Dreamin’ Songs – “World Leader Pretend” By R.E.M.

b000002lfu01lzzzzzzz.jpgOur air conditioner is broken again, and as it was 86 degrees inside our home last night, the wife and I decided to take a trip to some fine air conditioned air in the local Barnes and Nobles. As most of our CDs are now locked inside cardboard boxes we were limited in our music choices for the drive.

We wound up choosing REMs major label debut, Green. I say we, but it should be noted that in fact the decision was really nothing but my wife putting it in the CD player. I make that distinction as I probably would not have chosen that particular album. It turned out to be a good choice, as it is an excellent album. A fact I tend to forget.

I say all this to point out the sheer simplicity of understanding why “World Leader Pretend” floated back into my brain this early morning.

It is what I would call an underrated classic. “Pop Song” and “Stand” tend to get the glory from this album, or even the beautiful “You Are Everything” but “WLP” should get high praise as well.

Musically it is a little mid-tempo number with lilting guitars and a bit of a cadence on the drums. It sounds a little military – well military with background vocals by Mike Mills. The sound fits the lyrics which use a great deal of military language to discuss deeper, personal ideas.

It juxtaposes the concept of governments raising walls and preparing its defenses with the singers own emotional walls and defenses, proclaiming at last that he raised these walls and he will have to be “the one to knock it down.”

That’s a pretty universal sentiment, and one that has struck large chords with me at various times in my own life, when I raised my own defenses.

It is also, I believe, the only time REM have printed a songs lyrics in their liner notes.

Movie Review: Transformers

transformers.jpgIt has been a good long while since I did a proper movie review. The blog has turned into something totally different than I had ever intended. Since the invention of the China connection my world has turned a little lopsided and haggard and busy as crap. I try to post regularly with snippets of interest from the web or youtube or the occasional life story, but proper reviews and really interesting stories have kind of fallen by the wayside. I hope that once China really gets going, I shall be able to get back into regular writing, for real.

All this is to say I am going to give a smaller version of a movie review for Transformers – call it movie review-lite.

Though we couldn’t really afford it, my wife and I decided to watch movies with friends for the Fourth of July celebration. My friend, Daniel, had his heart set on Transformers, where my wife wanted nothing but Ratatouille. Truth be told I would have rather seen the cartoon rats, but Daniel had already seen them and like a dutiful friend I saw the cartoon transforming automobiles.

Transformers was pretty much what I expected from a live action version movie based on an 80s toy product directed by Michael Bay – lots of action, little sensible plot.

The plot involved a group of warring robots who have come to Earth in search of this Rubix Cube that will ultimately change their war torn planet into something nice again, or if you are a Decepticon (bad guys) it will destroy the planet or the good guys or something. It isn’t really made sure why they want the box, but darn do they want it.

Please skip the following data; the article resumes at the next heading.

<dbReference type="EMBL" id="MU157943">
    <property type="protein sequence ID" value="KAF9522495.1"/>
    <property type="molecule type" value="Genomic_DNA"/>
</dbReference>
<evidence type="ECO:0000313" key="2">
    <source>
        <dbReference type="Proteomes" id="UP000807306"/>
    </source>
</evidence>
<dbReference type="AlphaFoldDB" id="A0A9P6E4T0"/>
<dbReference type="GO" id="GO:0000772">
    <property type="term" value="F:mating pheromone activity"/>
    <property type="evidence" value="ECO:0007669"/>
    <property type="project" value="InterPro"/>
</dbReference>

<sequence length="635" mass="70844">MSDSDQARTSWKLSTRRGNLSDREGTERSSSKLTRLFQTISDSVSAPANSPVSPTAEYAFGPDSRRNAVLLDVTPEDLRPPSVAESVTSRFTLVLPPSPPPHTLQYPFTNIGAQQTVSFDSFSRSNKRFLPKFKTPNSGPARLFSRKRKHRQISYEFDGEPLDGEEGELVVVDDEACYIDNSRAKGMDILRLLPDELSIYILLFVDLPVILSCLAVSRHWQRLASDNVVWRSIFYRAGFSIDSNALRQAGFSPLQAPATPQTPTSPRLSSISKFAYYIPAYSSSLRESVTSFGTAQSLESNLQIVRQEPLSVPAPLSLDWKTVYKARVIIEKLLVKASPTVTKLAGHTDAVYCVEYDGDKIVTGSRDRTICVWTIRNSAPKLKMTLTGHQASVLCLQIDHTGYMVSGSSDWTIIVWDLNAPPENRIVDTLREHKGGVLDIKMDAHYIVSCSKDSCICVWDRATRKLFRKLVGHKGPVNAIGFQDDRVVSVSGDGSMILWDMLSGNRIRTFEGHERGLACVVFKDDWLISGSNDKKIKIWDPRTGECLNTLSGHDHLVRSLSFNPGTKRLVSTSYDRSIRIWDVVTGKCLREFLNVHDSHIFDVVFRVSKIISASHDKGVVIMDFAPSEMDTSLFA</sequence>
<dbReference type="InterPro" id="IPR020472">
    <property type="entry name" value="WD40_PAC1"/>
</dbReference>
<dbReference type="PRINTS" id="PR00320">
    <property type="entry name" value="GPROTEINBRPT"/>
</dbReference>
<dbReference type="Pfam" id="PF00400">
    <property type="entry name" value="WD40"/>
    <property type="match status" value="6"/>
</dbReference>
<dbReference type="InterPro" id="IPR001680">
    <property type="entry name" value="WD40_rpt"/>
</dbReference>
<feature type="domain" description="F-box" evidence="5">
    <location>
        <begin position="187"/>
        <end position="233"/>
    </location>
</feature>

To add a human element there is a story about a young, nerdy boy trying to get the popular hot chick. It works better than it ought to, but ultimately it is just filler until we get to the robot battles.

There is a very traditional Michael Bay subplot involving a soldier and his wife and his never-before seen baby. They add absolutely nothing to the plot, are cardboard thing and only serve to allow Michael Bay believe he can write real stories and for sentimental parents to cry a little bit in a movie about giant robots.

Oh and there is some conspiracy theory jumbo involving a top secret government agency (with sadly, John Turturro appearing for a pay check.)

The Transformers are pretty kick arse though. They look super cool, they transform in really brilliant ways and they fight like mad. The fight scenes are well worth the price of admission although throughout most of the film I had no real idea who was fighting who as when the bots are transformed into humanish form, they look mostly like each other.

Hearing Peter Cullen as Optimus Prime was admittedly the bomb, even if I am a bigger GI Joe freak than Transformers.

It was worth watching and I’m glad I caught it on the big screen, though I still would have preferred the cartoon rats in Paris.

I jokingly said to my wife before going in that she was going to have a theatre full of screaming children, while I would have a theatre full of screaming middle aged men. The fanboys were out in full, but it really made for a better experience over all.

First Thoughts On Icky Thump

I finally, um, obtained the new White Stripes album, Icky Thump. There has been some weird championing of it since it is (mostly) a return to their loud, blues/garage rock roots after moving into a lighter, more layered sound scape with their last album, Get Behind Me Satan. I say it is weird, as when released Satan was lathered with a lot of high praise, but now it seems everyone has forgotten how much they loved that album and want nothing more than loud guitars.

Whatever, I really liked GBMS and while not the worlds biggest White Stripes fan, I tend to listen to it more than others. I’ve mentioned before how my middle-agedness has turned me a lot more mellow and thus the music I tend to listen to has much softer edges than the grunge/punk/alternative stuff I dug in my youth. While I dig the older, rockin-er albums of the WS, I really dug how they created a fuller, more rich sound with Satan.